I’m not sure how long I would last in an Ashram. I guess if I wasn’t speaking to anyone and wore a robe then I may feel the part. As well as practicing asana postures the students are asked to perform seva, or service. These actions are intended to uplift and assist the ashram community done with a compassionate heart for the well being of others. Things like scrubbing the floor over and over again.
Not unlike doing difficult yoga poses, the aspirants are put in conditions our of their control, scenarios that aren’t that comfortable and are expected to perform the duty selflessly. It gives the student a chance to see what comes up for them as they work without any thanks or praise or attachment to the outcome. They work whether they want to or not.
If you have never performed this type of duty it’s an interesting experiment in seeing which parts of your personality fail to shine when no one is looking. So this weekend I spent a couple of hours cleaning some old steps. It was back breaking, hard, cold work. I didn’t like it and I wanted someone to help me. I even tried to get someone to acknowledge my work. I tried also to get others to pitch in. All my bad head words came up. Too impolite to mention, but it was like instead of being in my lovely neighbour hood I had moved to the bad side in my head.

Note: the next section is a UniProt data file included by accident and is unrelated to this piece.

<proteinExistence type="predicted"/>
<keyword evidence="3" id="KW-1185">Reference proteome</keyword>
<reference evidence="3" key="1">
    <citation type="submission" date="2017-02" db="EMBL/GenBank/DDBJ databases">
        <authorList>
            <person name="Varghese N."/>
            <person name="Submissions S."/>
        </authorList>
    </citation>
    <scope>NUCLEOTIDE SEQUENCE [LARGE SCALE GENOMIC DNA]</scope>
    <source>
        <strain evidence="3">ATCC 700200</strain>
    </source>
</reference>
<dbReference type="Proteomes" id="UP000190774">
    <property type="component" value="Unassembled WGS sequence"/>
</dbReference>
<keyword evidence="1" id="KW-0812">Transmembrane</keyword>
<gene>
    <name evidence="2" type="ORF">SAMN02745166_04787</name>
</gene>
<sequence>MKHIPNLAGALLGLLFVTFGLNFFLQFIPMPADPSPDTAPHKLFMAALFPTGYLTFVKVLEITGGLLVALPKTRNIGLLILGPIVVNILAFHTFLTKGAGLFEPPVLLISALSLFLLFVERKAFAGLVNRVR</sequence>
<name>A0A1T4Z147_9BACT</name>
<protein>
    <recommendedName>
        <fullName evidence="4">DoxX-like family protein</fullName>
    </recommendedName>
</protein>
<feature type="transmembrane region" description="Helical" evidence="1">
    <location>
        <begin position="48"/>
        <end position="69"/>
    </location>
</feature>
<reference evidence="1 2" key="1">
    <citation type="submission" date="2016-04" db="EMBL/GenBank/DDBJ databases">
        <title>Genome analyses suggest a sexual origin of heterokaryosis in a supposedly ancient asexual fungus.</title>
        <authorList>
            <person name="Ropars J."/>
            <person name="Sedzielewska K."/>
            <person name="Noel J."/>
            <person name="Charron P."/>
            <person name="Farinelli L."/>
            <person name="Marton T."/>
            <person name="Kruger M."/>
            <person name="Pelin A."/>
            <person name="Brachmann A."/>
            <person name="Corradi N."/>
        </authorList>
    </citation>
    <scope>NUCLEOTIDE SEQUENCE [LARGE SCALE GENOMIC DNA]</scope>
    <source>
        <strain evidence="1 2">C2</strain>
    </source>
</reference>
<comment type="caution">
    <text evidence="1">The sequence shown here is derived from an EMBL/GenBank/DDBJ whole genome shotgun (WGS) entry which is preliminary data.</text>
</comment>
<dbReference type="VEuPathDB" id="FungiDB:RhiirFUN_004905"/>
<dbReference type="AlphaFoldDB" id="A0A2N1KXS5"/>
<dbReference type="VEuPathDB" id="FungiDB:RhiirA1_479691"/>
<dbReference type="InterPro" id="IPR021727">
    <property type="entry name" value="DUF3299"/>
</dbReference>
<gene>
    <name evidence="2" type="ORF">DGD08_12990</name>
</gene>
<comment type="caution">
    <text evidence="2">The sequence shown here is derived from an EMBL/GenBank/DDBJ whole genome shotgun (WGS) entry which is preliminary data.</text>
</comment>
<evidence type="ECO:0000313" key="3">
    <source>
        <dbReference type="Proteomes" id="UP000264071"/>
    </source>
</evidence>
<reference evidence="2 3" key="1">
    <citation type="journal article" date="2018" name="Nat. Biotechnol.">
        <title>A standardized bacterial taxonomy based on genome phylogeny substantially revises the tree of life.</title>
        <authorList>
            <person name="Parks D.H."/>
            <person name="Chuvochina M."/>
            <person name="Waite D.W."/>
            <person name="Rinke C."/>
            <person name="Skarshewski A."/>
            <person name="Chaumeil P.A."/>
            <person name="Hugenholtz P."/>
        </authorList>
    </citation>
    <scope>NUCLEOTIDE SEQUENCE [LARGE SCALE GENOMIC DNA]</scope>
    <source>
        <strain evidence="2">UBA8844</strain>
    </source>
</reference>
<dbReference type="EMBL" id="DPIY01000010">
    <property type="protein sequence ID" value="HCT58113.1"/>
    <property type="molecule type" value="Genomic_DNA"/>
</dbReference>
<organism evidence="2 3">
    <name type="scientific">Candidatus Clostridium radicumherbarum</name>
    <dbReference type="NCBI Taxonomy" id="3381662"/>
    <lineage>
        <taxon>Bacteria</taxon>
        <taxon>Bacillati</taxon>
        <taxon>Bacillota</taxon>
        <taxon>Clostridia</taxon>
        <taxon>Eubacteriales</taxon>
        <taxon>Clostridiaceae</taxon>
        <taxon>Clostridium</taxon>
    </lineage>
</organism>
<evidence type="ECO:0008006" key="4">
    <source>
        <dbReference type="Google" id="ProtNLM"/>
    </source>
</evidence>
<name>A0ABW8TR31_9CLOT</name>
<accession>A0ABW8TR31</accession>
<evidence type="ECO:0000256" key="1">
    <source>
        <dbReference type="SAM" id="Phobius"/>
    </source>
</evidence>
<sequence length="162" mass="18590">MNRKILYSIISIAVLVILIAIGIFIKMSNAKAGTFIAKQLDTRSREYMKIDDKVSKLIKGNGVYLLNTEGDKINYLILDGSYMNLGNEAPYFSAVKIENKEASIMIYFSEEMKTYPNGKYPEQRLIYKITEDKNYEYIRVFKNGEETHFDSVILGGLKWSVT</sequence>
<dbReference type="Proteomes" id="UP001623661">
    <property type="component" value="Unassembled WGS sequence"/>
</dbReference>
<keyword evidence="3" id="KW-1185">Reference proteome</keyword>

So imagine how little I felt when I read about the guy below. There are thousands of others like him, doing work for the benefit of others. I guess he isn’t thinking about how useless everyone else is. People like this work from the feeling of abundance. There is plenty of time, energy, resources to help. People like me work from scarcity, I don’t have enough time or energy to do this.
Practice for today: Is there some way you can be the one person to bring change to the world by practicing Seva? Is there something you can do without expecting reward or outcome that benefits the whole? There is time, energy and resources for this, the Universe if very generous when it comes to compassion and thoughtfulness.
Be the change you want to see in the world
“A little over 30 years ago, a teenager named Jadav “Molai” Payeng began burying seeds along a barren sandbar near his birthplace in northern India’s Assam region to grow a refuge for wildlife. Not long after, he decided to dedicate his life to this endeavor, so he moved to the site where he could work full-time creating a lush new forest ecosystem. Incredibly, the spot today hosts a sprawling 1,360 acre of jungle that Payeng planted single-handedly.” From Grow Food not Lawns.